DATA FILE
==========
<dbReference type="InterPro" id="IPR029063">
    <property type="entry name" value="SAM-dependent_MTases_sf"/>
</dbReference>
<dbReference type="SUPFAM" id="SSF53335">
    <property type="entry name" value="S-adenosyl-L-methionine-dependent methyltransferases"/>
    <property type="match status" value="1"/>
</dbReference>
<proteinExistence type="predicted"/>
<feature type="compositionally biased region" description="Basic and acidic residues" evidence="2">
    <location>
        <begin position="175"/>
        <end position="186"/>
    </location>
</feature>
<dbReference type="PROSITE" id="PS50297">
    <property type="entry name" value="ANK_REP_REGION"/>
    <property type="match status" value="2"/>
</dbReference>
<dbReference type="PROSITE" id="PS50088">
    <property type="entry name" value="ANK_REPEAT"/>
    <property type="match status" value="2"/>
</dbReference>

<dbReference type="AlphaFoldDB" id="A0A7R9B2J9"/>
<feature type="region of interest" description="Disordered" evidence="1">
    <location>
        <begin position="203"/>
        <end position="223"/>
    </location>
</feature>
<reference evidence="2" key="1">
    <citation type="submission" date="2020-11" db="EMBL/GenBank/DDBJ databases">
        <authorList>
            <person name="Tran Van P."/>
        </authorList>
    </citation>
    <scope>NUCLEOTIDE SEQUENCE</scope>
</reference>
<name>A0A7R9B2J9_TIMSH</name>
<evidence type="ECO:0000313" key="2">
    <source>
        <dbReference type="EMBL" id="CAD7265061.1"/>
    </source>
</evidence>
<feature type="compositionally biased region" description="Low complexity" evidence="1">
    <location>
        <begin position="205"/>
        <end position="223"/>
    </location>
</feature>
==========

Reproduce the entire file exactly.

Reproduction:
<dbReference type="InterPro" id="IPR029063">
    <property type="entry name" value="SAM-dependent_MTases_sf"/>
</dbReference>
<dbReference type="SUPFAM" id="SSF53335">
    <property type="entry name" value="S-adenosyl-L-methionine-dependent methyltransferases"/>
    <property type="match status" value="1"/>
</dbReference>
<proteinExistence type="predicted"/>
<feature type="compositionally biased region" description="Basic and acidic residues" evidence="2">
    <location>
        <begin position="175"/>
        <end position="186"/>
    </location>
</feature>
<dbReference type="PROSITE" id="PS50297">
    <property type="entry name" value="ANK_REP_REGION"/>
    <property type="match status" value="2"/>
</dbReference>
<dbReference type="PROSITE" id="PS50088">
    <property type="entry name" value="ANK_REPEAT"/>
    <property type="match status" value="2"/>
</dbReference>

<dbReference type="AlphaFoldDB" id="A0A7R9B2J9"/>
<feature type="region of interest" description="Disordered" evidence="1">
    <location>
        <begin position="203"/>
        <end position="223"/>
    </location>
</feature>
<reference evidence="2" key="1">
    <citation type="submission" date="2020-11" db="EMBL/GenBank/DDBJ databases">
        <authorList>
            <person name="Tran Van P."/>
        </authorList>
    </citation>
    <scope>NUCLEOTIDE SEQUENCE</scope>
</reference>
<name>A0A7R9B2J9_TIMSH</name>
<evidence type="ECO:0000313" key="2">
    <source>
        <dbReference type="EMBL" id="CAD7265061.1"/>
    </source>
</evidence>
<feature type="compositionally biased region" description="Low complexity" evidence="1">
    <location>
        <begin position="205"/>
        <end position="223"/>
    </location>
</feature>